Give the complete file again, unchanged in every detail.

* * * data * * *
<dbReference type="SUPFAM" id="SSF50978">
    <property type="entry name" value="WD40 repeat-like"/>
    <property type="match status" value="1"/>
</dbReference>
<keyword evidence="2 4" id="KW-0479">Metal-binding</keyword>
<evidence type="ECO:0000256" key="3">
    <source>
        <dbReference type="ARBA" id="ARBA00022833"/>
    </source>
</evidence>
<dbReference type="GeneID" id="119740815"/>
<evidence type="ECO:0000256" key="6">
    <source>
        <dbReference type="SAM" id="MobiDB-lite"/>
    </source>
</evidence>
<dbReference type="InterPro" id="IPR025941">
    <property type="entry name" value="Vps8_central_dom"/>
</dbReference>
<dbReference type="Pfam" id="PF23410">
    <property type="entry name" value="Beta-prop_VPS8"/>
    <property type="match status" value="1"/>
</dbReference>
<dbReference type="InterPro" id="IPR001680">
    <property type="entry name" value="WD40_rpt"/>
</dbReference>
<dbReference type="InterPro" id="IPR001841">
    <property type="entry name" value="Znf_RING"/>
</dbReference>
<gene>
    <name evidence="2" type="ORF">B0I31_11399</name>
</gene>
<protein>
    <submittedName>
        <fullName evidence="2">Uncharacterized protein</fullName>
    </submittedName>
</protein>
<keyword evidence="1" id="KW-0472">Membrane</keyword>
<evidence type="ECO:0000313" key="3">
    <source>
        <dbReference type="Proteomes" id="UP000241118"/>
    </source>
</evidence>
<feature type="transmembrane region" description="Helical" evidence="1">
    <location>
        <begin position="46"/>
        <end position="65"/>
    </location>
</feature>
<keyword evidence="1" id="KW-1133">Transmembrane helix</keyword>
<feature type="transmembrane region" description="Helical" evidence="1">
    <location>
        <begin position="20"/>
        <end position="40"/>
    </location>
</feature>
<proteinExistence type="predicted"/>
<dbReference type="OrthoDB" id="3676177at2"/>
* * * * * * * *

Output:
<dbReference type="SUPFAM" id="SSF50978">
    <property type="entry name" value="WD40 repeat-like"/>
    <property type="match status" value="1"/>
</dbReference>
<keyword evidence="2 4" id="KW-0479">Metal-binding</keyword>
<evidence type="ECO:0000256" key="3">
    <source>
        <dbReference type="ARBA" id="ARBA00022833"/>
    </source>
</evidence>
<dbReference type="GeneID" id="119740815"/>
<evidence type="ECO:0000256" key="6">
    <source>
        <dbReference type="SAM" id="MobiDB-lite"/>
    </source>
</evidence>
<dbReference type="InterPro" id="IPR025941">
    <property type="entry name" value="Vps8_central_dom"/>
</dbReference>
<dbReference type="Pfam" id="PF23410">
    <property type="entry name" value="Beta-prop_VPS8"/>
    <property type="match status" value="1"/>
</dbReference>
<dbReference type="InterPro" id="IPR001680">
    <property type="entry name" value="WD40_rpt"/>
</dbReference>
<dbReference type="InterPro" id="IPR001841">
    <property type="entry name" value="Znf_RING"/>
</dbReference>
<gene>
    <name evidence="2" type="ORF">B0I31_11399</name>
</gene>
<protein>
    <submittedName>
        <fullName evidence="2">Uncharacterized protein</fullName>
    </submittedName>
</protein>
<keyword evidence="1" id="KW-0472">Membrane</keyword>
<evidence type="ECO:0000313" key="3">
    <source>
        <dbReference type="Proteomes" id="UP000241118"/>
    </source>
</evidence>
<feature type="transmembrane region" description="Helical" evidence="1">
    <location>
        <begin position="46"/>
        <end position="65"/>
    </location>
</feature>
<keyword evidence="1" id="KW-1133">Transmembrane helix</keyword>
<feature type="transmembrane region" description="Helical" evidence="1">
    <location>
        <begin position="20"/>
        <end position="40"/>
    </location>
</feature>
<proteinExistence type="predicted"/>
<dbReference type="OrthoDB" id="3676177at2"/>